- Sampling – take many samples of the analog signal
- Quantization – calculate a number representing each sample
- Encoding – convert that number to binary
- Compression (optional) – compress the signal
I wrote about waveform, Nyquist Theorem – the man and the theory so I won’t repeat myself. This is the most important part, the basic required to master QoS – my next topic that will get most of my attention.
This book is waiting on my desk for a while now. I’ve been busy with BSCI and only now found the time to open it, while working on my ONT exam.
I do some maintenance and configurations on my partial IP phone system (Avaya PBX) but it is definitely not the core of my work, not to a level that can be considered as good experience. So I’m new to the VoIP and QoS world and reviewing this book while watching the ONT videos and reading the books is very interesting.
SIP Trunking by CiscoPress is a high level resource that cover a relatively new trend in the IP telephony world.
ISPs and LAN environment converted to VoIP and IP telephony but they still use TDM trunks, the old method or in its other name – the bottleneck.
With SIP (Session Initiation Protocol) you can gain
Point-to-Point VoIP and get better service, QoS and flexibility.
The Book has a clear and very interesting introduction part. As I said, I’m not a big voice expert but I had no problem understanding the concepts, the benefits and the problems.
The second part focus on the design, planning the network for SIP trunking. It covers the component, the trunking models and design considerations. I was able to find many familiar scenarios of different types of offices and get the idea of the added value of SIP trunking.
The third and last part is the deployment of SIP trunks, this was just over my head with commands and case studies that go beyond my understanding (at least at this point of my VoIP life).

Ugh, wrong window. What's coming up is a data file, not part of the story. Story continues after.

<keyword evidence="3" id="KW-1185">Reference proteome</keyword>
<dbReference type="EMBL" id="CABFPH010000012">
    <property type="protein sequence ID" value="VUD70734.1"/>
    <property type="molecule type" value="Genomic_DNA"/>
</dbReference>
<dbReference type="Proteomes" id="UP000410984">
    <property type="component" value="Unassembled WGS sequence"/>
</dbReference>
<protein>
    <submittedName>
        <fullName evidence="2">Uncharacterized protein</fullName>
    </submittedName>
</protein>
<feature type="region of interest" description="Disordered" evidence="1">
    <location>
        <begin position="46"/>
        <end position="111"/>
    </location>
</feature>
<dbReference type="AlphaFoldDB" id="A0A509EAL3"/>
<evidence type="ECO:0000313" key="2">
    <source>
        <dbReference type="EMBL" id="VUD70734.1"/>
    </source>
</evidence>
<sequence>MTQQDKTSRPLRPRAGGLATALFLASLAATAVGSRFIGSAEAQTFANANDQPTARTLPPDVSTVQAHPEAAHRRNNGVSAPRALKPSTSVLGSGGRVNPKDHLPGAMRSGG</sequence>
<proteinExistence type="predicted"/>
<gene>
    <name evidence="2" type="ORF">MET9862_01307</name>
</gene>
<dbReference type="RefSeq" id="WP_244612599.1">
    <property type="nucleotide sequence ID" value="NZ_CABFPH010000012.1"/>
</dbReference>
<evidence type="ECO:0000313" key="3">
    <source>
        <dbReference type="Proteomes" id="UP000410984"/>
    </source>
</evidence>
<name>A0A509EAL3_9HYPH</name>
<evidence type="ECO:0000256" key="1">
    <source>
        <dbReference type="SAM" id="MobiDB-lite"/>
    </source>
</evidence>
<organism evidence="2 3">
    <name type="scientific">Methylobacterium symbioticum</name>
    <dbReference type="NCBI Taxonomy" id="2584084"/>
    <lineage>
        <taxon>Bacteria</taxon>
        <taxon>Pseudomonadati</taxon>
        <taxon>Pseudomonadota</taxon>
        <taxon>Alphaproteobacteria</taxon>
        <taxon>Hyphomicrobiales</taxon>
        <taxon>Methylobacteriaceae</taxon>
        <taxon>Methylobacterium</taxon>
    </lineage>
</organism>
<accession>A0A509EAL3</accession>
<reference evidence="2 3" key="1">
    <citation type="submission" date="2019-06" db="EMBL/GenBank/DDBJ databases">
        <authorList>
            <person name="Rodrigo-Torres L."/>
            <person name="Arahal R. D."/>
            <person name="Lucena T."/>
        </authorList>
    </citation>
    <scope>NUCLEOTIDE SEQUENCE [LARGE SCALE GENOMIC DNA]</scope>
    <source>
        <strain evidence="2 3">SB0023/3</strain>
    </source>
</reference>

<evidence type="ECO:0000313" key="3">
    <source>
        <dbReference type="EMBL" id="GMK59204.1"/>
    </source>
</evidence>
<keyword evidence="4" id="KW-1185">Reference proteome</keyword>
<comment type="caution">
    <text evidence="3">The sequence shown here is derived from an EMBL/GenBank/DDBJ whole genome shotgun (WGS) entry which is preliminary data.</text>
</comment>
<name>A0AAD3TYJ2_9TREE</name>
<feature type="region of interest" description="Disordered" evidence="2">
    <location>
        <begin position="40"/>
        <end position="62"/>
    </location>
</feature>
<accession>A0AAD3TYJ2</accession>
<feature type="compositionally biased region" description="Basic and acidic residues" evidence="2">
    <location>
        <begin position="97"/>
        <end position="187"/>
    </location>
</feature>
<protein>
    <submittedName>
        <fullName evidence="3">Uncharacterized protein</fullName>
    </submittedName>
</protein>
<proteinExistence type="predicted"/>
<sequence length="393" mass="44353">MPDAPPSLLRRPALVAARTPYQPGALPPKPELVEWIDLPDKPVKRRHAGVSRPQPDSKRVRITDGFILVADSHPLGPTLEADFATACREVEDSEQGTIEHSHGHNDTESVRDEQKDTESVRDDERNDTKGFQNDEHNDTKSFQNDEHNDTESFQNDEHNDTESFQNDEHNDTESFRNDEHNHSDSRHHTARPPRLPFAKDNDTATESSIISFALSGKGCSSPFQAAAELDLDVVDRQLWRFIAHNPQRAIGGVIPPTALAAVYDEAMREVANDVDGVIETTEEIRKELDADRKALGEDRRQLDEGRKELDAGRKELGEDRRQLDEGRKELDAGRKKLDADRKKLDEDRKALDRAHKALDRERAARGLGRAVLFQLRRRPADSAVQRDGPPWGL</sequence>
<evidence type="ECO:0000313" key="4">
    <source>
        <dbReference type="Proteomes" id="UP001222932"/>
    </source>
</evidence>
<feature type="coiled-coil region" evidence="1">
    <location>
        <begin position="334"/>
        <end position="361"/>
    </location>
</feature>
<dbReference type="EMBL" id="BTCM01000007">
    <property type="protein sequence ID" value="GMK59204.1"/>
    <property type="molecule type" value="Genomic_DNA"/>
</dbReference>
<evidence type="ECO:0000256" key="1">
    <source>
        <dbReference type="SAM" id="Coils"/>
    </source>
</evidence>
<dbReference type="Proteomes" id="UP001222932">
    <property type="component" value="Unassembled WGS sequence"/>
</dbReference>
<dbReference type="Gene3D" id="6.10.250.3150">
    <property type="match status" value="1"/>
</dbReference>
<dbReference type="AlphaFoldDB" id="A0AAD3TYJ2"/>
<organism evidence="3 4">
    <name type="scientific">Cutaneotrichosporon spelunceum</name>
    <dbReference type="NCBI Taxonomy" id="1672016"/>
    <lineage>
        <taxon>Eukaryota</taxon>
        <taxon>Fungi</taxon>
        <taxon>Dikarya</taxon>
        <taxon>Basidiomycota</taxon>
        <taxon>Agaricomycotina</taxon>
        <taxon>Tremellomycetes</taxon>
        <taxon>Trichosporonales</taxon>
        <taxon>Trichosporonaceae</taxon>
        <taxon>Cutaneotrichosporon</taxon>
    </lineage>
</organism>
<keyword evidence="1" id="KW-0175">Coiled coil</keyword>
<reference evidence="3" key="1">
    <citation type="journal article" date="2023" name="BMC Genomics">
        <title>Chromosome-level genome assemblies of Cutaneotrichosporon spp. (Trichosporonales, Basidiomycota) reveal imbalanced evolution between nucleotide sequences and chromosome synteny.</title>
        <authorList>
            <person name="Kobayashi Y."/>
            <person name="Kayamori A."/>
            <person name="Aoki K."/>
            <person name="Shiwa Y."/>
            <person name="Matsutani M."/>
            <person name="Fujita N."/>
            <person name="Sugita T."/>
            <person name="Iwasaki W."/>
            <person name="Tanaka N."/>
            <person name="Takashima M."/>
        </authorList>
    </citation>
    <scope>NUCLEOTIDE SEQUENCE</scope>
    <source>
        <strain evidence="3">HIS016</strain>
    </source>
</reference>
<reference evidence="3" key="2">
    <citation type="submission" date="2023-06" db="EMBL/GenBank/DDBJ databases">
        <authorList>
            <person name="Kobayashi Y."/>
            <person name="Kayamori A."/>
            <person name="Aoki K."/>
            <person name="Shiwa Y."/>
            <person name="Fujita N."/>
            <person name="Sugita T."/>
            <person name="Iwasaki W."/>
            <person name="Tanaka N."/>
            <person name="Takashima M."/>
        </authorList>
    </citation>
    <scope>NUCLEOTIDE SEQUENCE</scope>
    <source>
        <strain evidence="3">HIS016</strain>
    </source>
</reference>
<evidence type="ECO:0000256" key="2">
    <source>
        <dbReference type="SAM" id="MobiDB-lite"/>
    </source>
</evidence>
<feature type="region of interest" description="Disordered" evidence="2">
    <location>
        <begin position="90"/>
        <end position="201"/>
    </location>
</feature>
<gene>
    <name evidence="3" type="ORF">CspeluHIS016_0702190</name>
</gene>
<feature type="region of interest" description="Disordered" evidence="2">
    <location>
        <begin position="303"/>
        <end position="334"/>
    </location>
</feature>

Overall I enjoyed reading this book and learned many concepts and models beyond SIP trunking. If I had to work on a SIP project this book would be a good resource and is very recommended. It is also a great book for anyone who work with telephony (IP or not) – this is where the world is moving to and even if you do not see the immediate value, it will prove beneficial on the long run.
Since I’m running a small shop I do everything and this is the type of book that allow me to better understand the big picture. I will definitely read it again after my ONT exam and I assume that with my additional knowledge and some (very basic) lab experience I will be able to get more out of it.
Check all my reviews here
It is one of those daily tasks that we don’t think about too much: renaming a computer.
Using the first initial last name method I set a machine name for my XP users. When possible I prefer the window based method as described in KB295017:
- Click Start, right-click My Computer, and then click Properties.
- Click Start, click Run, type sysdm.cpl, and then click OK.
- Click Start, click Control Panel, double-click Performance and Maintenance, and then click System.
And the next step:
- Click the Computer Name tab, and then click Change.
- Type the new computer name in the Computer name dialog box.
- Type the new domain or workgroup in either the Domain dialog box or the Workgroup dialog box.
- Click More to change the primary Domain Name System (DNS) suffix.
- Click OK three times, and then restart the computer.
This is all nice and easy to follow BUT it does not always work.
Today when I tried to rename a PC the following error prompted:
A connection to the server could not be performed because the maximum number of simultaneous connections has been reached.
It is not the first time I’ve seen it and though you would expect it to disappear after you boot the machine, the same error show up every time.
At this point there are two types of administrators: the first type is the warrior who spend hours or days to find the reason, post the problem on every forum and maybe (but not always) find a solution.
I’m the other type, the busy administrator who cannot afford spending so much time on something that can be resolved in few minutes using a different method.
This is the syntax used to change a machine name using Netdom.exe
netdom renamecomputer machine /newname:new_computername /userd:domainname\administrator_id /passwordd:* /usero:local_admin
/passwordo:* /reboot:seconds before automatic reboot
You can find the full details either on the KB page or via command line HELP.
After hitting the Enter key you’ll be prompted for one or two passwords, based on the options you choose. Few seconds later the process is completed and after you boot the computer (either using the /reboot option or manually if you didn’t use it) the machine will have a new name in Active Directory.